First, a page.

How to avoid installation of malware?

Installed software must be updated (or activated) only with tools or functions that are provided by its official developers. Third party, unofficial tools can be and often are designed to install malware. Also, it is not legal to use them activate licensed software. Files and programs should not be downloaded (or installed) via third party downloaders (or installers), Peer-to-Peer networks (e.g., torrent clients, eMule), from unofficial pages, etc. The only truly safe way to do that is to use official websites and direct download links. Irrelevant emails that are received from unknown, suspicious addresses and contain attachments and/or website links should be carefully analyzed. It is common that such emails are used to proliferate malware. Therefore, files and links in emails should be opened only when there is no reason to suspect that it may be not safe. Additionally, a computer should be regularly scanned with a reputable antivirus or anti-spyware software and detected threats removed as soon as possible. If you believe that your computer is already infected, we recommend running a scan with Malwarebytes for Windows to automatically eliminate infiltrated malware.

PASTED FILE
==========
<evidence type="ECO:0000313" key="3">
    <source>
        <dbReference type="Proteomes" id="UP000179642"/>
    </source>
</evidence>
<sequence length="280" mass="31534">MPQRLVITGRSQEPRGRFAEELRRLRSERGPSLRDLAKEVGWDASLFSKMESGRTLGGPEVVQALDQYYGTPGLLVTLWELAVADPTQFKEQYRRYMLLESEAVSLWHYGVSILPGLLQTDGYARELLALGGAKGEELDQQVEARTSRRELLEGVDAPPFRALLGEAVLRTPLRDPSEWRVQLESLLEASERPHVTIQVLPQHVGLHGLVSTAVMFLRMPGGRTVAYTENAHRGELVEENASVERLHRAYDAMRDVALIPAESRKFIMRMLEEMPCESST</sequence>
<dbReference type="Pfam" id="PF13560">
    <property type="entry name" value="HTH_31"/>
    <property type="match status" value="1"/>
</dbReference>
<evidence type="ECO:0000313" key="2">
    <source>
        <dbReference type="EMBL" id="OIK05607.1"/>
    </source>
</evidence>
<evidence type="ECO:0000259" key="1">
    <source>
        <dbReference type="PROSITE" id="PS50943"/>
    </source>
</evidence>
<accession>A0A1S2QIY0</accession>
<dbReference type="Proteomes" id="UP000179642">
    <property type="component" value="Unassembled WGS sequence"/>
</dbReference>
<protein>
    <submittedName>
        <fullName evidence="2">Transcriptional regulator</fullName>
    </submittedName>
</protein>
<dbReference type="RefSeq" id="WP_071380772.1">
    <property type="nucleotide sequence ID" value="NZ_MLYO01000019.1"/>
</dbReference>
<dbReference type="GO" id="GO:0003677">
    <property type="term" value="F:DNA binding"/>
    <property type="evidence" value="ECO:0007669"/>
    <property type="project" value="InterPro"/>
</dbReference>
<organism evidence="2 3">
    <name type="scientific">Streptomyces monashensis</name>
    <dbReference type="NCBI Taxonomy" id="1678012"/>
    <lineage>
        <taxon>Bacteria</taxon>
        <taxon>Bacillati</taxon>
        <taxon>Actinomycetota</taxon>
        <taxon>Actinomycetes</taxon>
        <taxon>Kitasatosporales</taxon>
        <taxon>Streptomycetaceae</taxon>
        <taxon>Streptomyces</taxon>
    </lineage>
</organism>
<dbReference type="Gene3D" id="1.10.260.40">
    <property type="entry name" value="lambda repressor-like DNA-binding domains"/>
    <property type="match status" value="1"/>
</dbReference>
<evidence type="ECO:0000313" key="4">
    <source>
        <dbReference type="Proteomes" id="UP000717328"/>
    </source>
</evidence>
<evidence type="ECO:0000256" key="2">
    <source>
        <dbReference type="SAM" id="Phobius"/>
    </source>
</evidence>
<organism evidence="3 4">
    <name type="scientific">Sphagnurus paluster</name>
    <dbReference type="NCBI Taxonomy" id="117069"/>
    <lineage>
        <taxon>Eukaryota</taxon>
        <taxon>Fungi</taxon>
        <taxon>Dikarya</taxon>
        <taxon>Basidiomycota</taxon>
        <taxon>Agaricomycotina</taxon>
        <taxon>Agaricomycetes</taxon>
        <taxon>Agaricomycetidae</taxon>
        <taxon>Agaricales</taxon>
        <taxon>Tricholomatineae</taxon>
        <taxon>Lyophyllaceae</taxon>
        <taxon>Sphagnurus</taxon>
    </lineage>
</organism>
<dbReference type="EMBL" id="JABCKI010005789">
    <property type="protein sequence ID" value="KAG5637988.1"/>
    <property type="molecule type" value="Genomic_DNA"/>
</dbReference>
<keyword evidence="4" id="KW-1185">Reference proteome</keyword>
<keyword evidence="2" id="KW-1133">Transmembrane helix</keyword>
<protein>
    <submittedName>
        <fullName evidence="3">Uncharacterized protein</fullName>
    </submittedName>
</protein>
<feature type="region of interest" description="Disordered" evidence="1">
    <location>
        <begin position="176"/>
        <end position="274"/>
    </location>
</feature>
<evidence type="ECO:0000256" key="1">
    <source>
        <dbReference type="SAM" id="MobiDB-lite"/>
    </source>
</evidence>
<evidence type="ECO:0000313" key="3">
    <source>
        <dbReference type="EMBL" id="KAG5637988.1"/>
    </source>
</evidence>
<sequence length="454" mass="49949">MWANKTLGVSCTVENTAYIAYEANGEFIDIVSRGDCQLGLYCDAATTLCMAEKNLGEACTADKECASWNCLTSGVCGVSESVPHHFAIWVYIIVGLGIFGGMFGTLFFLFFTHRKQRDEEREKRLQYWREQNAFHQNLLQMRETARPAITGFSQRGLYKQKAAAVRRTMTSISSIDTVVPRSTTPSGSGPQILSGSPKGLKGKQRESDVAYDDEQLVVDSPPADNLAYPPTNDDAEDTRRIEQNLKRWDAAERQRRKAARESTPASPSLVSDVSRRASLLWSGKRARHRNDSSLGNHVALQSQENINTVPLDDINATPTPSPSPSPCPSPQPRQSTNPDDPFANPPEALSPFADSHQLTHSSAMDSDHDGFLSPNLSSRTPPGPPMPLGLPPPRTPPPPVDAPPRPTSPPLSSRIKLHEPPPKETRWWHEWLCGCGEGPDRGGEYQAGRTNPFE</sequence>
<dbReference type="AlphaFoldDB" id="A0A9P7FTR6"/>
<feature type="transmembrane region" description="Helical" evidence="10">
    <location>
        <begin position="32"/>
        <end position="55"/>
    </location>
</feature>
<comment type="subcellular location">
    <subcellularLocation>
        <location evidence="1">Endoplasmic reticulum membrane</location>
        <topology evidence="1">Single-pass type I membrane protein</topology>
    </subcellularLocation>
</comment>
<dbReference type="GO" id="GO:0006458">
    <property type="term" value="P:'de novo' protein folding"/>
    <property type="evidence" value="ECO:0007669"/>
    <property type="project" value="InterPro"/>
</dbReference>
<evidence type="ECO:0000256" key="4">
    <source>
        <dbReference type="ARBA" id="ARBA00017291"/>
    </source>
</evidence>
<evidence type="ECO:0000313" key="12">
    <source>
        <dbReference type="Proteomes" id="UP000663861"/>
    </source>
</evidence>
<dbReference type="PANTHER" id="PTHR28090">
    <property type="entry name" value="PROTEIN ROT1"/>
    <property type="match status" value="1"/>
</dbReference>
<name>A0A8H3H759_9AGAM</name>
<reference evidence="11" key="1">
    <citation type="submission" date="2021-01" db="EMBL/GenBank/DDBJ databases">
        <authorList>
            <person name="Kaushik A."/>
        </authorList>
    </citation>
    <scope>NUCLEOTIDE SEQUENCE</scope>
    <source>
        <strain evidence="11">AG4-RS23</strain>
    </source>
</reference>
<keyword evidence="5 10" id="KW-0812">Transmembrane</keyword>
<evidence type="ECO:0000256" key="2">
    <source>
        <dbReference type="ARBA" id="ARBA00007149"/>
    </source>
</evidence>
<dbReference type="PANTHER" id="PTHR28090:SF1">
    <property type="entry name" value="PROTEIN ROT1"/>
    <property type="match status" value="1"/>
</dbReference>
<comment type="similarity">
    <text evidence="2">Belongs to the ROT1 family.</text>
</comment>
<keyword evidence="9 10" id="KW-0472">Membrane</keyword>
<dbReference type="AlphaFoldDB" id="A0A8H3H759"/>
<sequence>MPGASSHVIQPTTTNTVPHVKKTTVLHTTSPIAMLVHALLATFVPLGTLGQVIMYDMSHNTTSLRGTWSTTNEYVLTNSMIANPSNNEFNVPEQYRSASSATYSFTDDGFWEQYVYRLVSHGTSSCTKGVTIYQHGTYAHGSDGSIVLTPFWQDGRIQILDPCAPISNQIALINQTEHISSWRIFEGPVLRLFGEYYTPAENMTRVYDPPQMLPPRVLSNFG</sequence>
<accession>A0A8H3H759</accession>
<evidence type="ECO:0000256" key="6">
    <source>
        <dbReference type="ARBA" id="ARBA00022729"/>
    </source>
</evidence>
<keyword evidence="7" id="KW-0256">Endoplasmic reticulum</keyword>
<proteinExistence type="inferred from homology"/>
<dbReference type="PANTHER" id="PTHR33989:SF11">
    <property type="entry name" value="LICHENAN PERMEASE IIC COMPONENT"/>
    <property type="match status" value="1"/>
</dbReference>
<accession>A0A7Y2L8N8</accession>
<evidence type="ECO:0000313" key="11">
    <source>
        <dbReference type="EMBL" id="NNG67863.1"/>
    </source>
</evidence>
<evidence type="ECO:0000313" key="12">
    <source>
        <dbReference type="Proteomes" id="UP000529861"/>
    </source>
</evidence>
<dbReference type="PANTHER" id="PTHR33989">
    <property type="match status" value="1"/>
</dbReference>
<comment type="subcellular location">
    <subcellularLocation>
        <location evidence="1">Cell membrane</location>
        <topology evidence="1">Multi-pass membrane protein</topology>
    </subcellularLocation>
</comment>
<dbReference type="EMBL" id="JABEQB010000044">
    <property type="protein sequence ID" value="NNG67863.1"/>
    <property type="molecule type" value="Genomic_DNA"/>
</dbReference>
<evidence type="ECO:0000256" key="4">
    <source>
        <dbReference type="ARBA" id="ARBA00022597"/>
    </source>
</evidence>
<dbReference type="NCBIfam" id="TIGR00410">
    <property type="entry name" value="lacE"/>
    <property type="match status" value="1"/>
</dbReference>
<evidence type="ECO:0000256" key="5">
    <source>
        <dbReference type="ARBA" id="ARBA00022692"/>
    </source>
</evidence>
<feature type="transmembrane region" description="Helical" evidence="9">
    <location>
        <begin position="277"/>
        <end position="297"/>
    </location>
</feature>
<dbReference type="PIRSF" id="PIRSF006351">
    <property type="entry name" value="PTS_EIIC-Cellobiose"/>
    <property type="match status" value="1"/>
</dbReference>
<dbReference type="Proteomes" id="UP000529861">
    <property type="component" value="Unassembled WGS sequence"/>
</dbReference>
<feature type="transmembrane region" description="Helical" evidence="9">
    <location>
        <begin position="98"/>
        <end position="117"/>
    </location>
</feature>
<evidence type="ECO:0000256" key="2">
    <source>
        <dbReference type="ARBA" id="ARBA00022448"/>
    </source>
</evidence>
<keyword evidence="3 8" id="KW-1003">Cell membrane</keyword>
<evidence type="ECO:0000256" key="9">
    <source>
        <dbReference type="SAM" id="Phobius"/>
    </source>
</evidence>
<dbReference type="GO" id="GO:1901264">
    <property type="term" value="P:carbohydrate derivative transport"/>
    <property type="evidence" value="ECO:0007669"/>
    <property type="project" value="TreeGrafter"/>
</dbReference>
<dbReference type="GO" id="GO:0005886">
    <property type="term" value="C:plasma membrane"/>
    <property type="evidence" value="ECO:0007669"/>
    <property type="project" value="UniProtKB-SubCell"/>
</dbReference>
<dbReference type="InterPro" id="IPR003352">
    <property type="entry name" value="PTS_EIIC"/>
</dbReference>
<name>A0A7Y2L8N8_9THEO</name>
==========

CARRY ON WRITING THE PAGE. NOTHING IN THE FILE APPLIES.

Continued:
Fake Adobe Flash Player installer used to distribute PlugX modified by RedDelta:

reddelta malware deceptive installer

RedDelta malware's process running in Task Manager as "Flash Helper Service":

reddelta malware runs as flash helper service in task manager

Instant automatic malware removal: Manual threat removal might be a lengthy and complicated process that requires advanced computer skills. Malwarebytes is a professional automatic malware removal tool that is recommended to get rid of malware. Download it by clicking the button below:
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How to remove malware manually?

Manual malware removal is a complicated task - usually it is best to allow antivirus or anti-malware programs to do this automatically. To remove this malware we recommend using Malwarebytes for Windows. If you wish to remove malware manually, the first step is to identify the name of the malware that you are trying to remove. Here is an example of a suspicious program running on a user's computer:

malicious process running on user's computer sample

If you checked the list of programs running on your computer, for example, using task manager, and identified a program that looks suspicious, you should continue with these steps: